Illegal housemaids, brokers in Saudi Arabia exploit Ramadan demand
Among all the Saudi towns and cities, Makkah and Madinah are hardest hit by the shortage of the housemaids
During the month of Ramadan the monthly wages of housemaids working illegally have reportedly gone up from about SR1,000 to more than SR2,500.
The commission paid to brokers who provide the housemaids has also gone up to reach more than SR500.
Though a number of Saudi families are willing to pay these high prices and the commission, they still cannot find a housemaid for the fasting month.
Among all the Saudi towns and cities, Makkah and Madinah are hardest hit by the shortage of the housemaids.
A number of housewives told Saudi Gazette that the problem crops up particularly during Ramadan when families need extra hands to help them with the chores.
Salwa Hussain, a housewife, said the visa of her Filipino maid expired in May and she had to leave.
She said as a result, she suffered a lot looking for a replacement to work with her only during Ramadan.
She said she searched among the illegal Indonesian maids only to find that their wages were not only over SR2,500 but they also have other impossible conditions.
“They all demanded a day off every week and asked that their Eid leave starts from the 28th day of Ramadan,” Hussain said.
She said she was lucky to get an Indonesian housemaid through an intermediary who was also paid a high commission for his efforts.
“I had no choice but to acquiesce to the conditions of the maid and the intermediary who brought her to me,” she said.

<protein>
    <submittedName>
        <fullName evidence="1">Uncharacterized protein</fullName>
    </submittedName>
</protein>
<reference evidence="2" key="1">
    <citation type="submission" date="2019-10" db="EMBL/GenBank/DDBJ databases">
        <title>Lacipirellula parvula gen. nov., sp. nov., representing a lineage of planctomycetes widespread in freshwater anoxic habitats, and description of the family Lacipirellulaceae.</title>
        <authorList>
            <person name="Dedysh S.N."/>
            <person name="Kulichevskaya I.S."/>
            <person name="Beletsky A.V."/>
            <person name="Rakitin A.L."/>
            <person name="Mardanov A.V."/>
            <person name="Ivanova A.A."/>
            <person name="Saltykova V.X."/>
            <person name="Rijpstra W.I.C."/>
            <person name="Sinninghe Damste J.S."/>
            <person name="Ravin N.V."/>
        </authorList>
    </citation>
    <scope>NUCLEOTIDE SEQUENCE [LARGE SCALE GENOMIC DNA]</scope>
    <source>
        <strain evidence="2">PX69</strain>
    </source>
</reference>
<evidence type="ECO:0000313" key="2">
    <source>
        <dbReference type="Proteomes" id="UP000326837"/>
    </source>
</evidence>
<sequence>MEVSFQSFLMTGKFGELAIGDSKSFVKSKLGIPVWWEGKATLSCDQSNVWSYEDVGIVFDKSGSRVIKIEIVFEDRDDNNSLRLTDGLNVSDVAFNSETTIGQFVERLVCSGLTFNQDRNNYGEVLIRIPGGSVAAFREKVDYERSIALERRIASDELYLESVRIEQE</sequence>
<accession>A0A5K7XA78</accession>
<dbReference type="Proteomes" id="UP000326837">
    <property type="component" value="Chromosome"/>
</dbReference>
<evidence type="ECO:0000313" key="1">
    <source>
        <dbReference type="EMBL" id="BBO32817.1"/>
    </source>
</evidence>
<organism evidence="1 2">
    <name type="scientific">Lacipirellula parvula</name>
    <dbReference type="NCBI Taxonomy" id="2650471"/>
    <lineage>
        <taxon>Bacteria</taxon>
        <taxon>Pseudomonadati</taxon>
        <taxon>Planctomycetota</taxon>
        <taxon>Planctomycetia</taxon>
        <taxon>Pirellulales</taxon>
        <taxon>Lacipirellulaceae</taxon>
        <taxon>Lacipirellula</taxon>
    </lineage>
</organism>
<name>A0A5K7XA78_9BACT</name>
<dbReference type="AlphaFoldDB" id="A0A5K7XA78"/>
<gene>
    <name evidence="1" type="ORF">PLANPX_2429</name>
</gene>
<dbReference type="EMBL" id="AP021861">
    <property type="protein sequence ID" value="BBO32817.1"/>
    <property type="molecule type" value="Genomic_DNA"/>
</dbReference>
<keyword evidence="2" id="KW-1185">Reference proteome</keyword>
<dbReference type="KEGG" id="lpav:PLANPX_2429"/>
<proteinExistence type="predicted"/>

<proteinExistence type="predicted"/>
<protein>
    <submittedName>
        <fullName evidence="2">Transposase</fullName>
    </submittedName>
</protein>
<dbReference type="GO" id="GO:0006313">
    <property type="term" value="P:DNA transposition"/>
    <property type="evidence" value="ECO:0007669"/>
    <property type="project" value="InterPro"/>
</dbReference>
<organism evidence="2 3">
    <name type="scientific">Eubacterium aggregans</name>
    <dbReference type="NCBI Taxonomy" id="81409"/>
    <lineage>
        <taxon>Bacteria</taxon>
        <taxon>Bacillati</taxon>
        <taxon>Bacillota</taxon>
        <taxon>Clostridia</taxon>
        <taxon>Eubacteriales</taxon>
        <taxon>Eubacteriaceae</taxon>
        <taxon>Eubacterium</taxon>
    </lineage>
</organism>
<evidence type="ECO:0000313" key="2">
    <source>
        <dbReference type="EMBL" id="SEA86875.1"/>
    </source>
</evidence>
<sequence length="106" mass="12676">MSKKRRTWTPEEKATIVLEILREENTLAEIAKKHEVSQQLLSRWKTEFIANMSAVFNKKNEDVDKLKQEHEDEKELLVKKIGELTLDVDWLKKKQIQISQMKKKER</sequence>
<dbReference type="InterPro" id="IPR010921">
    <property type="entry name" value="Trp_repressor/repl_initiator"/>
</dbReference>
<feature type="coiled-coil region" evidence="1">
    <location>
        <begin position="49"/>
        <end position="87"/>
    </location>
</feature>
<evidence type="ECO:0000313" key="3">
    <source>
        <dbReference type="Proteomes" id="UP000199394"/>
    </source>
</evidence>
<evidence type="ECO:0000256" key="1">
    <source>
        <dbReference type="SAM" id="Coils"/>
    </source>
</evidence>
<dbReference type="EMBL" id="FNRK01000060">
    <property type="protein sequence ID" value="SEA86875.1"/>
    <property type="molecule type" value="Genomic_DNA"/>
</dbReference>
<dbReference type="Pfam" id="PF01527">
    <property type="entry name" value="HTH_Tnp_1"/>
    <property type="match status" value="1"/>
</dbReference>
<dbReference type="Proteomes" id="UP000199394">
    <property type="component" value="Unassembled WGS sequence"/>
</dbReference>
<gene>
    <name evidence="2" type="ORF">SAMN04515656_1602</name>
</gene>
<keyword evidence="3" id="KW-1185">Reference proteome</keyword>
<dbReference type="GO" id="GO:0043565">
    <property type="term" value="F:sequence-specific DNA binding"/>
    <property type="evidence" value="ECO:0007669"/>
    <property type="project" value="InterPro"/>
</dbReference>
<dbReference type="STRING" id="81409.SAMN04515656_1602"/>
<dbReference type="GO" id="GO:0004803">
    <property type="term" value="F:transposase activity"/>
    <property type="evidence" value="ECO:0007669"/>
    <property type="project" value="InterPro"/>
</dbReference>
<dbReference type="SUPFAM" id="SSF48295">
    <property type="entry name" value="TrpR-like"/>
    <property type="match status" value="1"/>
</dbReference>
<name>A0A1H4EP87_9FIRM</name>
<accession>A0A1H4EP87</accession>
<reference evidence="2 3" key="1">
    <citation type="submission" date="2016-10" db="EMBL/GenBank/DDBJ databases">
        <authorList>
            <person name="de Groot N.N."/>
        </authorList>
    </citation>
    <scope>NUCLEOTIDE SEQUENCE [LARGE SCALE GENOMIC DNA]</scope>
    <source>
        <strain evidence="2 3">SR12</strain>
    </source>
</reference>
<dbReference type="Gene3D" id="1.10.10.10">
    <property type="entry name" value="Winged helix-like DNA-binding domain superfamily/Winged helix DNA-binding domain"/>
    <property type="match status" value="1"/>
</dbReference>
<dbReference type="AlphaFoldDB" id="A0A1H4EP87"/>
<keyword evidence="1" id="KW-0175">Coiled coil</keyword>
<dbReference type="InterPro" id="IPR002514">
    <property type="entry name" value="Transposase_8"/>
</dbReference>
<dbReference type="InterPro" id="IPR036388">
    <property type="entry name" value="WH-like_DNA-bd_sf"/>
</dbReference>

Haya Hussain, a marketing employee, said she particularly needed a maid in Ramadan to help her look after her aging father and mother.
She said before Ramadan she found time to take care of her parents but her short time and tight schedule during the holy month would not allow her to do so.
Hussain said an Ethiopian intermediary helped her source an illegal housemaid from his country who agreed to work for her for SR2,500 for the month of Ramadan.
Majedah Hassan, a schoolteacher, said she needed a housemaid only for Ramadan because her children and grandchildren were to stay with her during the holy month.
She said after a thorough search of brokers she finally got an Indonesian maid who agreed to work for her for SR1,800.
She said the maid, however, had other difficult conditions.
“The maid said she should not be asked to cook and have a day off every week,” Hassan added.
Hassan said she agreed to all these conditions and paid the intermediary his commission. “The next day the housemaid disappeared without giving me any reasons,” she said.
She said when she informed the intermediary about the disappearance of the housemaid he asked her not to worry and promised to bring her another one as soon as possible.
She said: “The intermediary brought the new housemaid and also took commission for his work.
“This is downright robbery. Why should I pay the same intermediary twice for the same job?”
The housewives believe the brokers, mostly Ethiopian or Indonesian men, are exploiting the need of the Saudi families for housemaids during Ramadan and asking for high commissions that may go up to SR500 for each successful deal.
They noted a sharp drop in the number of illegal housemaids this year and attributed this to the intensive crackdown by Passport Department officials and the Labor Ministry.
The housewives said electronic fingerprinting has also helped reduce the number of illegal housemaids.
This article was first published in the Saudi Gazette on July 9, 2014.